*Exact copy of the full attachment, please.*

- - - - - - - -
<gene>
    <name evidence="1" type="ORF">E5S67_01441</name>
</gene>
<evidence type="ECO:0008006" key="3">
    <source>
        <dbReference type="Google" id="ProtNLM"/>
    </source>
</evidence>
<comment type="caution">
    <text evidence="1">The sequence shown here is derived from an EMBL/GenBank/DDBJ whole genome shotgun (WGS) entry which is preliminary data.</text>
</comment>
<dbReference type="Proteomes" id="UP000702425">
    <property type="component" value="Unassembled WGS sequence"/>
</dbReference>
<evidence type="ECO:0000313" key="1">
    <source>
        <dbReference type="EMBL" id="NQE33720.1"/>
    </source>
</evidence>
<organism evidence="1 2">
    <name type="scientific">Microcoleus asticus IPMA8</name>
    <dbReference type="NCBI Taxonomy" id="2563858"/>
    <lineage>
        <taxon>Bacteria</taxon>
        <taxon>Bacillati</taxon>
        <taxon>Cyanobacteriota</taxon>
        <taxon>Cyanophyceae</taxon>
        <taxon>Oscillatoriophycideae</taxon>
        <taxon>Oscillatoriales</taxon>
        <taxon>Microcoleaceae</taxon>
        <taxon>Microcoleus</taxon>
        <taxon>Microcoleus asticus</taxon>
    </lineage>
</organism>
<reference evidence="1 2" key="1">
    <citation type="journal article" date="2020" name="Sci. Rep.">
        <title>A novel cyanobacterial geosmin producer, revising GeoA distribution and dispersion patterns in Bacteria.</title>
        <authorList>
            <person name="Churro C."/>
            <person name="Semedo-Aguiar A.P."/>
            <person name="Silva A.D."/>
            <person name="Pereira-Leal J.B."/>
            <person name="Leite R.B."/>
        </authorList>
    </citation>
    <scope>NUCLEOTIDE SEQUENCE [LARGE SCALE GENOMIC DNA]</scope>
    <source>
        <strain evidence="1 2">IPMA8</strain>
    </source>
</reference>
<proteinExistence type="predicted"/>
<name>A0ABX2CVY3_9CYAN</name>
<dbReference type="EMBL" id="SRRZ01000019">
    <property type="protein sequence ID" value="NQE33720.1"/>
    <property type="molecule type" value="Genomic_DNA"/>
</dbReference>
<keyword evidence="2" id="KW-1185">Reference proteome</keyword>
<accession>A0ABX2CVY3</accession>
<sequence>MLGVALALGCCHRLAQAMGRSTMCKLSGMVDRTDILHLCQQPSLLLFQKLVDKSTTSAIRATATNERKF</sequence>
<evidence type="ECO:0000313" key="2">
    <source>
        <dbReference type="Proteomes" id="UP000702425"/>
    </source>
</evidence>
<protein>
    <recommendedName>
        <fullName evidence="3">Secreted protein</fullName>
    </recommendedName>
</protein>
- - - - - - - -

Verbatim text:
<gene>
    <name evidence="1" type="ORF">E5S67_01441</name>
</gene>
<evidence type="ECO:0008006" key="3">
    <source>
        <dbReference type="Google" id="ProtNLM"/>
    </source>
</evidence>
<comment type="caution">
    <text evidence="1">The sequence shown here is derived from an EMBL/GenBank/DDBJ whole genome shotgun (WGS) entry which is preliminary data.</text>
</comment>
<dbReference type="Proteomes" id="UP000702425">
    <property type="component" value="Unassembled WGS sequence"/>
</dbReference>
<evidence type="ECO:0000313" key="1">
    <source>
        <dbReference type="EMBL" id="NQE33720.1"/>
    </source>
</evidence>
<organism evidence="1 2">
    <name type="scientific">Microcoleus asticus IPMA8</name>
    <dbReference type="NCBI Taxonomy" id="2563858"/>
    <lineage>
        <taxon>Bacteria</taxon>
        <taxon>Bacillati</taxon>
        <taxon>Cyanobacteriota</taxon>
        <taxon>Cyanophyceae</taxon>
        <taxon>Oscillatoriophycideae</taxon>
        <taxon>Oscillatoriales</taxon>
        <taxon>Microcoleaceae</taxon>
        <taxon>Microcoleus</taxon>
        <taxon>Microcoleus asticus</taxon>
    </lineage>
</organism>
<reference evidence="1 2" key="1">
    <citation type="journal article" date="2020" name="Sci. Rep.">
        <title>A novel cyanobacterial geosmin producer, revising GeoA distribution and dispersion patterns in Bacteria.</title>
        <authorList>
            <person name="Churro C."/>
            <person name="Semedo-Aguiar A.P."/>
            <person name="Silva A.D."/>
            <person name="Pereira-Leal J.B."/>
            <person name="Leite R.B."/>
        </authorList>
    </citation>
    <scope>NUCLEOTIDE SEQUENCE [LARGE SCALE GENOMIC DNA]</scope>
    <source>
        <strain evidence="1 2">IPMA8</strain>
    </source>
</reference>
<proteinExistence type="predicted"/>
<name>A0ABX2CVY3_9CYAN</name>
<dbReference type="EMBL" id="SRRZ01000019">
    <property type="protein sequence ID" value="NQE33720.1"/>
    <property type="molecule type" value="Genomic_DNA"/>
</dbReference>
<keyword evidence="2" id="KW-1185">Reference proteome</keyword>
<accession>A0ABX2CVY3</accession>
<sequence>MLGVALALGCCHRLAQAMGRSTMCKLSGMVDRTDILHLCQQPSLLLFQKLVDKSTTSAIRATATNERKF</sequence>
<evidence type="ECO:0000313" key="2">
    <source>
        <dbReference type="Proteomes" id="UP000702425"/>
    </source>
</evidence>
<protein>
    <recommendedName>
        <fullName evidence="3">Secreted protein</fullName>
    </recommendedName>
</protein>